The Golden Cut!

Today, I read an (old, but) interesting book on “Fibonacci Numbers” (only about 70 pages). It was mathematically intense most of the time, proving theorems and other boring stuff. But, the results were nice & fun to read. A few of my old questions were answered today, and it’s surprising that they were connected by Fibonacci numbers.

This is my favorite video, it’s the one I downloaded (for the first time) from YouTube to watch it again.

Anyways, there’s something called the “Golden ratio”. There are many ways to obtain that thing. But, there’s one experimental way. Start generating the Fibonacci numbers using two variables and try dividing the latter by the former, like this…

\lim\limits_{n \to \infty} \frac{f_{n+1}}{f_n} =\varphi

You may find a ratio that starts at 2 for f_1 and f_2 and begins to converge towards 1.618 (…), which is our beloved Golden ratio. I didn’t figure it out until today (partially because it didn’t bother me much).

Firstly, you can generate Fibonacci numbers using this ratio. Simply start at 1, iterate throughout by multiplying 1.618 along the way and round it off to whole numbers. That’s easy compared to the usual way of using three variables (or other algorithms like Binet’s formula) to generate the numbers. Moreover, we have an advantage. The ratio gets accurate as n \to \infty. So, there’s no way that the error can increase for larger numbers.

Then, there’s an aesthetic property – called “Golden Section Rectangles”. That’s what you saw in the video above. It starts by using those section rectangles. Over the centuries, it has encouraged philosophers & mathematicians to describe nature using pure math. But, they’ve failed obviously. Science is simple, but not that simple! So, this rectangle can be generated by Fibonacci numbers, or it can be constructed to fill infinite squares. Either way, it’s based on “the Fibonacci problem”.

The idea is to construct a nice rectangle such that it contains squares. In this rectangle, all the squares other than the two smallest ones are different. If they were really irrational, then we can’t talk about the last two. But, the practical cases do have the last two squares…

There’s another property, which is also a nice way to get that value…

The ratio is based on this proportionality of line segments shown to the side, which clearly rearranges to…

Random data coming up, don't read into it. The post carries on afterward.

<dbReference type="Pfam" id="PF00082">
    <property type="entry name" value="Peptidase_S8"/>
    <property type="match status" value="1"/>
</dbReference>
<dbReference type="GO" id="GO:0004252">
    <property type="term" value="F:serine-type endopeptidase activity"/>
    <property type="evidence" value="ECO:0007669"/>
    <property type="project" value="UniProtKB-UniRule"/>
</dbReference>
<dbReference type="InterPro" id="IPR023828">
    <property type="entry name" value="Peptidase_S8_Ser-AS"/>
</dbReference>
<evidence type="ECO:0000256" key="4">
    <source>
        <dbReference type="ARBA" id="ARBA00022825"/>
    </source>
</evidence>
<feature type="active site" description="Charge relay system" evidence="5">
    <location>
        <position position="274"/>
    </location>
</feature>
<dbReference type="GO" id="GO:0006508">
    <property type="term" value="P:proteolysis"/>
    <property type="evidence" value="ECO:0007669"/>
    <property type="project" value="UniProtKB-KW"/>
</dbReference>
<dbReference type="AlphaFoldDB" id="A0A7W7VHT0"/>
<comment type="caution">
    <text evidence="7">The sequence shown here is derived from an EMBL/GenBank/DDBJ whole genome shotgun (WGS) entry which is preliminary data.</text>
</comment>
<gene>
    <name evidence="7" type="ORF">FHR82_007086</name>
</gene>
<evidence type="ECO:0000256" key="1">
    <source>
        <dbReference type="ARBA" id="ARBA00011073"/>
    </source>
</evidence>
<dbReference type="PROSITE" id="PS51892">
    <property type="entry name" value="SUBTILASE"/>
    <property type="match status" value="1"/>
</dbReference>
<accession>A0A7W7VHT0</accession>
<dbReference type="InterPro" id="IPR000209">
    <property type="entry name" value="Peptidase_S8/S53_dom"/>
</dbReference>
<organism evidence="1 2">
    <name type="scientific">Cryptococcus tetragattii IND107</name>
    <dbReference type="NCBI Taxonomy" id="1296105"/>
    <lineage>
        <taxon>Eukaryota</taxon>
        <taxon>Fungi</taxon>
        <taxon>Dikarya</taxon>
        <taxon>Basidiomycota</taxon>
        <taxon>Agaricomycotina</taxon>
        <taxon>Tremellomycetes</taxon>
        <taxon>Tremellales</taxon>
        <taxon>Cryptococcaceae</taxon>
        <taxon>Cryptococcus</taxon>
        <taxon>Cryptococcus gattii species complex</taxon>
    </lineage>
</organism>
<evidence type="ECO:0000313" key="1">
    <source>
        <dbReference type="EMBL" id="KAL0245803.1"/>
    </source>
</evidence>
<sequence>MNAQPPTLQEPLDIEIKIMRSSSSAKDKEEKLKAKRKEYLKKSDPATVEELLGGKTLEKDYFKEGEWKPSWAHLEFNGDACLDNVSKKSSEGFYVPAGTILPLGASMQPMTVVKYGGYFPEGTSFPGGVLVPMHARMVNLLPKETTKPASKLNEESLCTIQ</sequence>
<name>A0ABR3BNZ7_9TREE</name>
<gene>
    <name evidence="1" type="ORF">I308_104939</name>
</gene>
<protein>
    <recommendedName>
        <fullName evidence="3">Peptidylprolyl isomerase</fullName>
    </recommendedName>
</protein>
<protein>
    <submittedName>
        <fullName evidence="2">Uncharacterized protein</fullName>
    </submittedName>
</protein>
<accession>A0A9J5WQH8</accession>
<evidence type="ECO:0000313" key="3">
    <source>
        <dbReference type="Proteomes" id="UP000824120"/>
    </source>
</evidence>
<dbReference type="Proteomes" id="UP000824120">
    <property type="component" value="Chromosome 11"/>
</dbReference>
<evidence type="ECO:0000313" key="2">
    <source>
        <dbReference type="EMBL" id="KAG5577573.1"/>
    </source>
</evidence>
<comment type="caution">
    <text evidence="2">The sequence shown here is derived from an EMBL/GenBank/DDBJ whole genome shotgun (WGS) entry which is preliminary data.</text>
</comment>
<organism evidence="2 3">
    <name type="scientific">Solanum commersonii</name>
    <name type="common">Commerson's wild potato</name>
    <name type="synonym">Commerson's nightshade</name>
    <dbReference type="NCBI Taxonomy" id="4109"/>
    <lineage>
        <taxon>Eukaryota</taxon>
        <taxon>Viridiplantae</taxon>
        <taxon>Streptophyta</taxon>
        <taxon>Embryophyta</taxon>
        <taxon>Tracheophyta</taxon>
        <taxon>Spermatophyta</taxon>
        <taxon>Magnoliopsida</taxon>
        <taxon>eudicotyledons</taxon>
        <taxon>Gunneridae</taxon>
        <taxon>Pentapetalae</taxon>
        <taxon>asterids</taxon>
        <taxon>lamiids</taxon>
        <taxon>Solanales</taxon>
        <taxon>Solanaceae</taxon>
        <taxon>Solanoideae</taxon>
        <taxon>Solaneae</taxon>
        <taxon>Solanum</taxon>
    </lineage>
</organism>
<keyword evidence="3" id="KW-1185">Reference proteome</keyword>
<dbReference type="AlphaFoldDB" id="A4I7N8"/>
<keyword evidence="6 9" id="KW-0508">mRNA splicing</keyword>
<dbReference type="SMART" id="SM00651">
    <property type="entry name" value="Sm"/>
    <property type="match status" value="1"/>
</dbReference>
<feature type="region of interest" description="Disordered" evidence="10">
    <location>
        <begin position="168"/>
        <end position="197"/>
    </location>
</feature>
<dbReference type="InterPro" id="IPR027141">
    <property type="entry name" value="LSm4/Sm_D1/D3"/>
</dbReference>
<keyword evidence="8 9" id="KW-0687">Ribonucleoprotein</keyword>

Now, this equation has a positive root which corresponds to the golden ratio,

\varphi= \frac{1+\sqrt{5}}{2}

And, because it’s defined in terms of itself, it’s also the only continued fraction that looks beautiful…

\varphi=1+\frac{1}\varphi \implies \varphi=1+\frac{1}{1+\frac{1}{1+\frac{1}{1+\frac{1}{1+...}}}}

Even \pi and e are not very interesting when it comes to continued fractions. Anyways, apart from all those, this ratio has a lot of physical influences, both in human minds and in nature. That golden rectangle is often praised as the most aesthetically pleasing one. Because, it has one more property, that the rectangle maintains its proportionality on expansion & contraction.

I don’t know whether you’re aware of this. But, many old architectures, books, even the designs of this 21st century like TV & monitor screens (which explains why the size is measured by its diagonal length), different kinds of cards, suitcases, match boxes, and most of the stuff we use everyday, all these things make use of the golden ratio.

And, that wonderful video shows how some forms of nature have already solved the “Fibonacci problem” and exhibit the golden ratio by their physical appearances. All these days, I had no idea that Fibonacci numbers have such magnanimous interconnections – binomial coefficients, prime numbers, continued fractions, geometry, … It’s simply amazing!


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